Winds of Change: Heterotopias in Nimah Nawwab's The Unfurling

Muneerah Badr Almahasheer


This paper examines a Saudi Arabian poet, Nimah Ismail Nawwab’s collection of poetry, The Unfurling (2004). It suggests that her poetry upend traditional stereotypes of Arab and Saudi women as they demonstrate a relationship between the literal and figurative space and social change, particularly in relation to gender and culture. Thus, they occupy and define what Michel Foucault describes as a heterotopic space - a space that stands apart from others. The creation of the space allows for a new understanding of Arabic culture, particularly in relations to the experiences of women. Through a thematic analysis of the poems, the paper contends that Nawwab’s poems uniquely reflects heterotopia as they document social changes, particularly in relations to gendered shifts in the Saudi Arabian landscape. As women experience transgressive responses to social change around the world, they not only create a space that retains a strong connection to the patriarchal history of the Middle East and the Muslim world, that space in itself is a unique space within a space. Nawwab puts women at the centre of each experience, demonstrating the creation of a larger space for the female self while physically maintaining the same order of the society.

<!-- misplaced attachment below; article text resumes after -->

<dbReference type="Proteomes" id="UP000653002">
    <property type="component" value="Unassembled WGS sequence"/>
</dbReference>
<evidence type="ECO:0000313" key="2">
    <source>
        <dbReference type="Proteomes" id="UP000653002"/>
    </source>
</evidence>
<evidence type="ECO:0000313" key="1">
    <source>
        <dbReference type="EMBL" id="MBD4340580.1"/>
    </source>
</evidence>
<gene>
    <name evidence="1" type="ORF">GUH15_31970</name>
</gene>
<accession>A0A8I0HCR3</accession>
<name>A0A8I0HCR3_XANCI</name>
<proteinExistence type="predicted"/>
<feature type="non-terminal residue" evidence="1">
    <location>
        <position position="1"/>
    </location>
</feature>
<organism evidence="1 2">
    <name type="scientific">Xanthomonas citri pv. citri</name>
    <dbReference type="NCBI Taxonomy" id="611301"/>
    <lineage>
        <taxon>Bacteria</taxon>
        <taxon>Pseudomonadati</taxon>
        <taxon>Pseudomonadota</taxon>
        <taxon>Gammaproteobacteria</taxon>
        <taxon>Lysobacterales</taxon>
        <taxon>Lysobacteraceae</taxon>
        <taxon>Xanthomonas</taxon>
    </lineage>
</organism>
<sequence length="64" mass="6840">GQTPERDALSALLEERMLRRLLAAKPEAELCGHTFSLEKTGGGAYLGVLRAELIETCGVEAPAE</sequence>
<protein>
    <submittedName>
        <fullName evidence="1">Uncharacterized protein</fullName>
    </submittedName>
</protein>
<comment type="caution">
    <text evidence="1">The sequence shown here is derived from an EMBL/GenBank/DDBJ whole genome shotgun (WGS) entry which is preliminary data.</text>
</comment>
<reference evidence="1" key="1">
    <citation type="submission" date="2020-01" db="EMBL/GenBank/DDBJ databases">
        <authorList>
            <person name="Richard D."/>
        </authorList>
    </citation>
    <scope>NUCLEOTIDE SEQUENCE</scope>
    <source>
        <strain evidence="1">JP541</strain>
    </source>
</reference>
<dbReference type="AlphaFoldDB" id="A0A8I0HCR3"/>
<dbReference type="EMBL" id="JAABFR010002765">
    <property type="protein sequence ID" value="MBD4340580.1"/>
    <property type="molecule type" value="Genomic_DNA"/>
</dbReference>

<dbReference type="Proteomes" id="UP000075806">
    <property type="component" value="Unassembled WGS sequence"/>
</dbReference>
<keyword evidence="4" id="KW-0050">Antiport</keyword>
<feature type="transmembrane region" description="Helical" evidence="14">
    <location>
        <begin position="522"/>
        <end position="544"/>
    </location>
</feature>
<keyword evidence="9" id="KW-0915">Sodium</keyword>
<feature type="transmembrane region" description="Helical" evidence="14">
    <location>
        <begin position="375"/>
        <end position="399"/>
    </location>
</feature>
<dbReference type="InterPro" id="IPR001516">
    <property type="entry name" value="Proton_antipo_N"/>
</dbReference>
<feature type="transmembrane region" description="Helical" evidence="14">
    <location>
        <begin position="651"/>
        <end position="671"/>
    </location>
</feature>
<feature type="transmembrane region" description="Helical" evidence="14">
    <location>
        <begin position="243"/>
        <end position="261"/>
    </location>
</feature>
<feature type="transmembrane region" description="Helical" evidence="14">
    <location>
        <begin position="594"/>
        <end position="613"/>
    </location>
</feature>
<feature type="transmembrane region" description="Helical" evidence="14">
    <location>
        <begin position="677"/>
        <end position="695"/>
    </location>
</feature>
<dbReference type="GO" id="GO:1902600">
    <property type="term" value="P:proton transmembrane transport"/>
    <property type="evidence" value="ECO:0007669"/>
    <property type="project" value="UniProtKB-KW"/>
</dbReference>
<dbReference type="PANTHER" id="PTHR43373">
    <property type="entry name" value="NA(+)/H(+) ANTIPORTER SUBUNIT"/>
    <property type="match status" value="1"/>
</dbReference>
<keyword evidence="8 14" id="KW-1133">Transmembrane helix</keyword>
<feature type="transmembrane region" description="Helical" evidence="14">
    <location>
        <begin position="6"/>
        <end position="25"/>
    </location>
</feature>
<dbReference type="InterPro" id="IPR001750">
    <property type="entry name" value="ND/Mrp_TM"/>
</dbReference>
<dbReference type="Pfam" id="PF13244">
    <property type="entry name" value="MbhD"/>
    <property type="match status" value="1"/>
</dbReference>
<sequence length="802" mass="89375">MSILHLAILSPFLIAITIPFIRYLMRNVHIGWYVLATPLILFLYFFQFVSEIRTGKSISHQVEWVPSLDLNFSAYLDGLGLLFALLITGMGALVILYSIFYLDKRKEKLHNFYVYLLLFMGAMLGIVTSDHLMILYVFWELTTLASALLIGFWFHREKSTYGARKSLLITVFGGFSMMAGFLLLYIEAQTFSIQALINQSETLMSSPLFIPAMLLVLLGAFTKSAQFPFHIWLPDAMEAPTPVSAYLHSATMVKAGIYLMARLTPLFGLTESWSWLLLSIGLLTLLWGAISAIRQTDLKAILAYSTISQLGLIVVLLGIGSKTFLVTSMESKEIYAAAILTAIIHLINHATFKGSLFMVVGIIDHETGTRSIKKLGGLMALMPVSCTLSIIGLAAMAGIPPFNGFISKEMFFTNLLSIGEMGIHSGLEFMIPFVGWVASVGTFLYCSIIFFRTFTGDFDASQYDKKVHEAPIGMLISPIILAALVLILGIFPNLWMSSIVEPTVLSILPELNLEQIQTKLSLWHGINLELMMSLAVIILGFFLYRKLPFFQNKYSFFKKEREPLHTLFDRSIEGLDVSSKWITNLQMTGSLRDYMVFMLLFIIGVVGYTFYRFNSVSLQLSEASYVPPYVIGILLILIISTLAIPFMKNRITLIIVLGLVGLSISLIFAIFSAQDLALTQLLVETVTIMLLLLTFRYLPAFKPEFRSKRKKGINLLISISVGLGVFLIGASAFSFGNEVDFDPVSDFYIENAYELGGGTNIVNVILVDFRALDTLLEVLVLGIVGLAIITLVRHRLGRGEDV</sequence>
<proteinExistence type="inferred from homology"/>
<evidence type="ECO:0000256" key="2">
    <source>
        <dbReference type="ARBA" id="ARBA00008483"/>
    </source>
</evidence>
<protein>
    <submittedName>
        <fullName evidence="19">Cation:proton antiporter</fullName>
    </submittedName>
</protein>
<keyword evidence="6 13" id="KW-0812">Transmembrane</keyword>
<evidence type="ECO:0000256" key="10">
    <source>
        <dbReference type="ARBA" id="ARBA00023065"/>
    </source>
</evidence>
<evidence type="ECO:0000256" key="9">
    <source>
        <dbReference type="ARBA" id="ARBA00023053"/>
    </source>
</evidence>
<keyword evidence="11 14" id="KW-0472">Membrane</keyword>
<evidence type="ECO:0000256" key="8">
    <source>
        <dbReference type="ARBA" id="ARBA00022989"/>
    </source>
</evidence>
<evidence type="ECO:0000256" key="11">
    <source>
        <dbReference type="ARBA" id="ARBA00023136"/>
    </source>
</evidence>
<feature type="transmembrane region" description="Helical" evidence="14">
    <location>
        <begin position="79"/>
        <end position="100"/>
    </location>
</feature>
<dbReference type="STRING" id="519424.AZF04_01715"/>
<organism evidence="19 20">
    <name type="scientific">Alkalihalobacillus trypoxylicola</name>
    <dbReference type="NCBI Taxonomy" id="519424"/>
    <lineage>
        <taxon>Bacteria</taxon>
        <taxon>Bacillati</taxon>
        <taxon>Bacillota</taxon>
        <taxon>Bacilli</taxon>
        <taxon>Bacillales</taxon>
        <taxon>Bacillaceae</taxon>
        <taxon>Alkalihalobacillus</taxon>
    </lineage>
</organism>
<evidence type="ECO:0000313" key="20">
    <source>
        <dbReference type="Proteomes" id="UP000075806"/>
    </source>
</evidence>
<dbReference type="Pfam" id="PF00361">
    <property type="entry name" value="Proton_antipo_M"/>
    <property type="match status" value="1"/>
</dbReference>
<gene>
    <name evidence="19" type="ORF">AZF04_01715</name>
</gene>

gender; heterotopia; Saudi Arabian poets; feminism; Nawwab

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